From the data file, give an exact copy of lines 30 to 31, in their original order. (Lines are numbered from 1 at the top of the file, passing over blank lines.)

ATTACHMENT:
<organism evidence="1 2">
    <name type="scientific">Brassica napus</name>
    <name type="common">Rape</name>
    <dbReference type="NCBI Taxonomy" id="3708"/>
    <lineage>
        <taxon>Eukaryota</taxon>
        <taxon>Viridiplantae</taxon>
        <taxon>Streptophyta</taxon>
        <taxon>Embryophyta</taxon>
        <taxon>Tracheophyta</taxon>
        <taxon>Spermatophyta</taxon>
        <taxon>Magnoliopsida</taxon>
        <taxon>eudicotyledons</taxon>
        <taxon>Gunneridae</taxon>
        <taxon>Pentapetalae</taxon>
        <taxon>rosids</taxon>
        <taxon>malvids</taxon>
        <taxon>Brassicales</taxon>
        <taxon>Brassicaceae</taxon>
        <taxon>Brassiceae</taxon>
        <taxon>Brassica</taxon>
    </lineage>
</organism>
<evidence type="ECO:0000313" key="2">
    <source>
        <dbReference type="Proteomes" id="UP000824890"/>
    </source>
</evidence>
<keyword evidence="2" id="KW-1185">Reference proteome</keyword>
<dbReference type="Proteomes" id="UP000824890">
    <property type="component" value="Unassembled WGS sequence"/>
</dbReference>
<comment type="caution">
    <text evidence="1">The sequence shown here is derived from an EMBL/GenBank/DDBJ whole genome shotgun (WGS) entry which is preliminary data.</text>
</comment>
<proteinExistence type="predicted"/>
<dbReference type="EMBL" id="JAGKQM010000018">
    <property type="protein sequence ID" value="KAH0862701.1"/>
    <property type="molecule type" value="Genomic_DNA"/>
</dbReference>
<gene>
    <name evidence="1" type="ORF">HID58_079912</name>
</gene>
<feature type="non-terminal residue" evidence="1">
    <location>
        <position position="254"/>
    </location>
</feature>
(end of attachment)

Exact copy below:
<dbReference type="Proteomes" id="UP000824890">
    <property type="component" value="Unassembled WGS sequence"/>